Puppy Love

Physical therapy rehabilitates shoulder following surgery.

After nearly 50 years in the music business, which included singing professionally in England and hosting karaoke DJ shows in the United States, Denise Baxter, 74, finally retired last year. She wasn’t able to enjoy retirement much, however, due to a bum right shoulder, which she injured further during a puppy-
sitting incident in January.

Photo by Nerissa Johnson.

(L to R) Andre Lacerda; PTA;
Jonathan Wright, PTA; Denise Baxter and Jennifer Young, DPT, discuss Denise’s rehabilitation following shoulder surgery.

“I had trouble with my shoulder for a long time, but I didn’t know what was wrong with it,” Denise relates. “Over the years, I underwent various treatments, including epidurals and trigger injections, but I had been putting off additional treatment.

“Then one day while my husband was out of town, I was watching our little puppy, and he got away from me and started heading for a lake behind our house. I wasn’t thinking of anything except saving my puppy, and when I went down to grab him, I felt my shoulder go. The pain was immediate.”

That immediate pain was the result of a torn rotator cuff, which the Mayo Clinic defines as “a group of muscles and tendons that surround the shoulder joint and keep the head of the upper arm firmly within the shallow socket of the shoulder.”

The muscles of the rotator cuff include the supraspinatus, which holds the upper arm bone in place and keeps the arm stable; the infraspinatus, which allows for extension and rotation; the teres minor and the subscapularis.

Injuries to the rotator cuff generally occur from repeatedly performing overhead motions. They often occur in people who perform jobs that require that motion, such as painters and carpenters.

Injuries to the rotator cuff are also common in sports such as baseball and tennis. The risk of a rotator cuff injury increases with age, and as Denise found out, they often require surgery to repair the damage.

“After I suffered the injury to my shoulder I went to a neurosurgeon, who ordered an MRI,” Denise relates. “He called me afterward and said, I’m sorry to have to tell you this, but you’re going to need surgery.

That surgery was performed on February 14. Following surgery, it was recommended that Denise undergo physical therapy. Thinking ahead to that phase of her recovery, Denise already had a place in mind for her therapy when her doctor recommended it.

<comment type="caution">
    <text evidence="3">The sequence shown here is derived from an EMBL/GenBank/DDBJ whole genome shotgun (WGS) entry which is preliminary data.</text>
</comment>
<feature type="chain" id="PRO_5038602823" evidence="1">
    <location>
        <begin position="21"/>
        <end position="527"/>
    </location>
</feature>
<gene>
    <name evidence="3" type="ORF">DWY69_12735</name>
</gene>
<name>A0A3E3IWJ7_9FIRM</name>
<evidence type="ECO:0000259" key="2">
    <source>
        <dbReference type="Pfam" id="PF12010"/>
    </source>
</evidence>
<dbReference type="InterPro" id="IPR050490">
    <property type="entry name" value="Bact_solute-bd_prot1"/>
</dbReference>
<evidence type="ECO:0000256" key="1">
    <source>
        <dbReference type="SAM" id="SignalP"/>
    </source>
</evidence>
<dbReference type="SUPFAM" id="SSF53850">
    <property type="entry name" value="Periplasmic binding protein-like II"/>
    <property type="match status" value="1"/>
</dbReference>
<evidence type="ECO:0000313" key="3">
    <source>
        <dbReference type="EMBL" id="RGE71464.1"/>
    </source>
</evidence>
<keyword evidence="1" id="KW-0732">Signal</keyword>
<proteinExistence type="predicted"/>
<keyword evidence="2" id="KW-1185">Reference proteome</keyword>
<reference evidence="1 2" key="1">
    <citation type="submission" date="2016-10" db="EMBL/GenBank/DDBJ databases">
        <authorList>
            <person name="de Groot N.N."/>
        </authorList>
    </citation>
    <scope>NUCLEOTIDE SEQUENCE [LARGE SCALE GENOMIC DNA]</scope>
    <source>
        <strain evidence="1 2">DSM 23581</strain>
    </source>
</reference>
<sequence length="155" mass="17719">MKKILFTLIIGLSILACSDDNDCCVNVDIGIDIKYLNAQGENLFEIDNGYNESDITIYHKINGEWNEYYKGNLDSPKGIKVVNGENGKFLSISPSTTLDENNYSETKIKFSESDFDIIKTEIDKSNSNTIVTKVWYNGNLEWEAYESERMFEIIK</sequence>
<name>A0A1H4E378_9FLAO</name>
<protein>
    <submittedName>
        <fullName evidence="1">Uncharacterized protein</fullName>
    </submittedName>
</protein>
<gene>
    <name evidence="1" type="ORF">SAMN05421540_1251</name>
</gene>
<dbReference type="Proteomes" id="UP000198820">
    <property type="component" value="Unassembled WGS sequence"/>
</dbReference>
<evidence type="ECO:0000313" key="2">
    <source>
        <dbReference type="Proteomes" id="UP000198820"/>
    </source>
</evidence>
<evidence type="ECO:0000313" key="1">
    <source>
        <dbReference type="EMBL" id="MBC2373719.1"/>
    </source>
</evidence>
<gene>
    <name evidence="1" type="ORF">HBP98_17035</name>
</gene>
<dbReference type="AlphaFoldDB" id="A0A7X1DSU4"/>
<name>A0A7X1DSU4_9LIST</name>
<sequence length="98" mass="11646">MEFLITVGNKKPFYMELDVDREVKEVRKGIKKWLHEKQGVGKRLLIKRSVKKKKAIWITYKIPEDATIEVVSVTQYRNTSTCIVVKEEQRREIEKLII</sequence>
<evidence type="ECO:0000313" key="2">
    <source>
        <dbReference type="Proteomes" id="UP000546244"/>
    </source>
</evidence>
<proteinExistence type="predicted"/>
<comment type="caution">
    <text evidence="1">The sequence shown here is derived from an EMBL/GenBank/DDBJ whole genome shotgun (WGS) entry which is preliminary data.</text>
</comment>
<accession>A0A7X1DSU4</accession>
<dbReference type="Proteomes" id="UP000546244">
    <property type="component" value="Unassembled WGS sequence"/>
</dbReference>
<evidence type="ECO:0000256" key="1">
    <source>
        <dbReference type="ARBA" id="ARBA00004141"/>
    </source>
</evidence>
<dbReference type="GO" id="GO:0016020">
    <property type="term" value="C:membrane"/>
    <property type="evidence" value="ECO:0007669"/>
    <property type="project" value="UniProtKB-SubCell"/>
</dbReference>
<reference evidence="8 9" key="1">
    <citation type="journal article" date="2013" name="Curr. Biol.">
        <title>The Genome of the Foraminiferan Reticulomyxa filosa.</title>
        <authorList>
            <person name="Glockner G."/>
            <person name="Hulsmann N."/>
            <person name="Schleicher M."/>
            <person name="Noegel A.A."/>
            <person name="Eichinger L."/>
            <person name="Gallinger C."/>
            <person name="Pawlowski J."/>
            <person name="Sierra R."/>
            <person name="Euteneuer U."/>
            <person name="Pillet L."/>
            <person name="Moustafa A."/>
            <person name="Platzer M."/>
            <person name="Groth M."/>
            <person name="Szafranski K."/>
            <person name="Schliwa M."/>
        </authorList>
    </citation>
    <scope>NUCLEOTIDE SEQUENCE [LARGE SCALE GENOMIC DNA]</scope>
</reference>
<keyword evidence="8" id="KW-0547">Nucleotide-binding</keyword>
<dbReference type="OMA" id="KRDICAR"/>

“I realize surgeons have places in mind to send their patients for physical therapy after surgery, but I had heard about Barr Physical Therapy and asked my surgeon to let me go there,” Denise remarks. “I felt blessed when he agreed.”

Meeting Challenges

“Denise first came to us on March 28, six weeks after her surgery,” recalls Jennifer Young, DPT, of Barr & Associates Physical Therapy. “Her range of motion was very limited, and her pain was six on a scale of one to ten. That was with pain medication.

“At that time, Denise couldn’t reach behind her, comb her hair, dress herself, do housework, drive or do other daily activities. And she couldn’t pick up her puppy. She also worried about her husband, whom she cared for. Those things were big challenges for her.”

Dr. Young began Denise’s rehabilitation with manual therapy, including passive range of motion exercises that stretched her shoulder through all directions of joint movement. Eventually, Denise began using a wand to help condition her shoulder for overhead activities. As Denise progressed, Dr. Young began adding resistance to her therapy routine.

“We used resistance bands and weighted bars to increase Denise’s strength,” Dr. Young reports. “We also used tools designed to help stretch her shoulder joint. While we worked on her strength, most of her therapy was dedicated to stretching and improving her range of motion.

“Some of the exercises we used with Denise worked specifically on her shoulder flexion and external rotation and internal rotation. Her doctor really emphasized those movements as well because delays in motions such as rotation are pretty common with rotator cuff repairs.”

Goals Reached

Denise’s last day at Barr & Associates Physical Therapy was June 5. By that time, she had made significant progress with her shoulder rehabilitation.
“Denise’s range of motion was close to eighty percent, which is excellent, and her pain was down to two while using her right arm,” Dr. Young reports. “She was able to groom herself, get dressed, pick up her puppy and do all the things that are important to her.”

“When I first went to Barr Physical Therapy, I explained to Dr. Young that my goal was to regain the ability to drive, to be able to take care of my husband, who had just had knee replacement surgery, and to take care of my puppy,” Denise remembers.

“I also wanted to get off the pain medication. Barr Physical Therapy turned me around. I’m doing really well now with my rebuilt shoulder. My experience at Barr and Associates Physical Therapy was rewarding and a blessing.

“I’m so pleased with the people I worked with. They’re all about their jobs in the professional sense, but they care about people as well. They knew how much I needed to reach my goals, and they got me there.”

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